· Split up at maturity into (cocci or dehiscent single-seeded part)
E.g. Ricinus (castor), Euphorbia, Jatropha.

2. Fleshy fruit
1. Drupe
· Fleshy one-seeded fruit.
· Pericarp differentiated into Epicarp – outer skin or epicarp
· Mesocarp – often fleshy or sometimes fibre
· Endocarp – hard and stony so-called stony fruit. e.g. mango, plum, coconut
· Edible part of the mango is fleshy mesocarp and coconut is degenerated liquid endosperm.
2. Bacca or Berr
· Fleshy, superior (sometimes interior)
· Usually many-seeded fruit develop commonly from syncarpous pistil with axile placentation.
e.g. tomato (edible part –fleshy mesocarp, swollen placenta and seed), Banana, Grapes (whole fruit edible), Guava
3. Pepo
· Fleshy, many-seeded fruit but develops from all inferior, one-celled or spuriously three – celled. 
· Syncarpous pistil with parietal placentation.
· E.g. members of family Cucurbitaceae (cucumber, melon, watermelon)
4. Pome
· Two or more celled fleshy syncarpous fruit surrounded by the thalamus.
· Edible part is the thalamus while the actual fruit lies within the thalamus.
· E.g. apple and pear.
5. Hesperidium
· Superior many-celled fleshy fruit with axile placentation.
· Endocarp projects inwards forming distinct chambers, epicarp and mesocarp fused together to form the separable skin or rind of the fruit.
· E.g. orange, lemons, and other citrus fruits.
· Edible part – Juicy placental hair.
6. Balausta
· Epicarp and thalamus fused to form a leathery structure called rind.
· Endocarp forms a membrane surrounding the juicy seeds and mesocarp forms a plate-like in folding in the fruit.
· E.g. fruit of pomegranate (Punica granatum) edible portion juicy testa of seeds.
· Amphisarca – Multicarpellary syncarpous ovary with the swollen placenta.
· E.g. Aegle (edible part: mesocarp + swollen placenta).

3. Aggregate fruit
· Collection of simple fruits (or fruit lets) developing from an apocarpous pistil (free carpels) of a flower.
· An aggregate of simple fruits borne by a single flower is otherwise known as etaerio.
· Etaerio of berries – Custard apple (Anona)
· Etaerio of follicle – Michelia, Calotropis, Vinca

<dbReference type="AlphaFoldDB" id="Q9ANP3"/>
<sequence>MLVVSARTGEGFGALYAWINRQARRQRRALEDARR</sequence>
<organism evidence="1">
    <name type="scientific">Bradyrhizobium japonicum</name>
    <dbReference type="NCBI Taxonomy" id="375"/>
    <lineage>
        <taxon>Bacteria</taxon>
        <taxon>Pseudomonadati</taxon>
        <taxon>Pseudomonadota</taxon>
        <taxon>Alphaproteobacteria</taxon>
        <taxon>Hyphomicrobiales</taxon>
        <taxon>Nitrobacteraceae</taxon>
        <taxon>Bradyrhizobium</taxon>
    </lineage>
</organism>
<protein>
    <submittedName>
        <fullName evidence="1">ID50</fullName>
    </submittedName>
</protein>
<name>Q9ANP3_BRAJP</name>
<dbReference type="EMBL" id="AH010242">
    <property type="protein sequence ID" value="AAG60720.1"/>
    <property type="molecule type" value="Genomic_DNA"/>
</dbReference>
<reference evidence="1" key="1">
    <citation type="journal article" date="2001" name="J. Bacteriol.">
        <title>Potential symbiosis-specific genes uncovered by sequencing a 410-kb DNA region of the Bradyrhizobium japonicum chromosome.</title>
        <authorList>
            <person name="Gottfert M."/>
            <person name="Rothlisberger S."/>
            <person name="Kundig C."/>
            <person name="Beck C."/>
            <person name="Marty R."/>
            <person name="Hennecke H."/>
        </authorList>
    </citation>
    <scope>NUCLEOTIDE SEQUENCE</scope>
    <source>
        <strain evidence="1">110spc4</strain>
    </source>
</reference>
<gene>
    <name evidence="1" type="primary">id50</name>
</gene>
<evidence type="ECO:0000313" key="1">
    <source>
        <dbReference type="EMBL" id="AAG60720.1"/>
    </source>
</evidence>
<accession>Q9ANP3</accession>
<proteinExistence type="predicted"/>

· Etaerio of achenes – Rose, Strawberry, Lotus
· Etaerio of Drupe
 –  Rusbus, Raspberry

4. Multiple or Composite fruits:
· Fruit develops from inflorescence where the flowers are crowded together and often fused with one another.
a. Sorosis:
· Multiple fruits developing from a spike or spadix.
· The Whole inflorescence forms a compact mass.
· E.g. Pineapple (Anana squamosus), Jack fruit (Artocarpus), Mulberry (Morus)
b. Syconus
· Develops form a hollow pear-shaped, fleshy receptacle, which encloses a number of minute male and female flowers.
· Receptacle grows, becomes fleshy and forms the so-called fruit, i.e. fruit develops from hypanthodium inflorescence.
· E.g. Ficus species (banyan, peepal, fig)

Dispersal of Fruit
a. Autochory (self dispersal mechanism)
· Releasing of seeds by some fruits at some distance by the self explosive mechanism e.g. Impatiens (Balsam)
b. Dispersal by wind
· Often called anemochory
· Develops membranous wings for the facility of dispersal by the wind
· Seeds – Moringa (drumstick), Cinchona etc.
· Fruits – Dioscorea, Dipterocarpus, Hiptag
c. Parachute mechanism
· In the sunflower family or Compositae, calyx modifies into a hair-like structure known as a pappus.
· Pappus opens in an umbrella-like fashion, which helps the fruit to be carried by air currents to a distance.
d. Censor Mechanism
· In some plants like poppy, the fruit dehisces when it is disturbed by the wind and the seeds are thrown out.
· Hair – the dispersal of seed by a tuft of hairs coating. e.g. cotton (Gossypium)
· Persistent style – fruits are carried away by the wind with the help of persistent and feathery styles. e.g. Clematis
· Light seed and fruit. e.g. Orchids (smallest seed)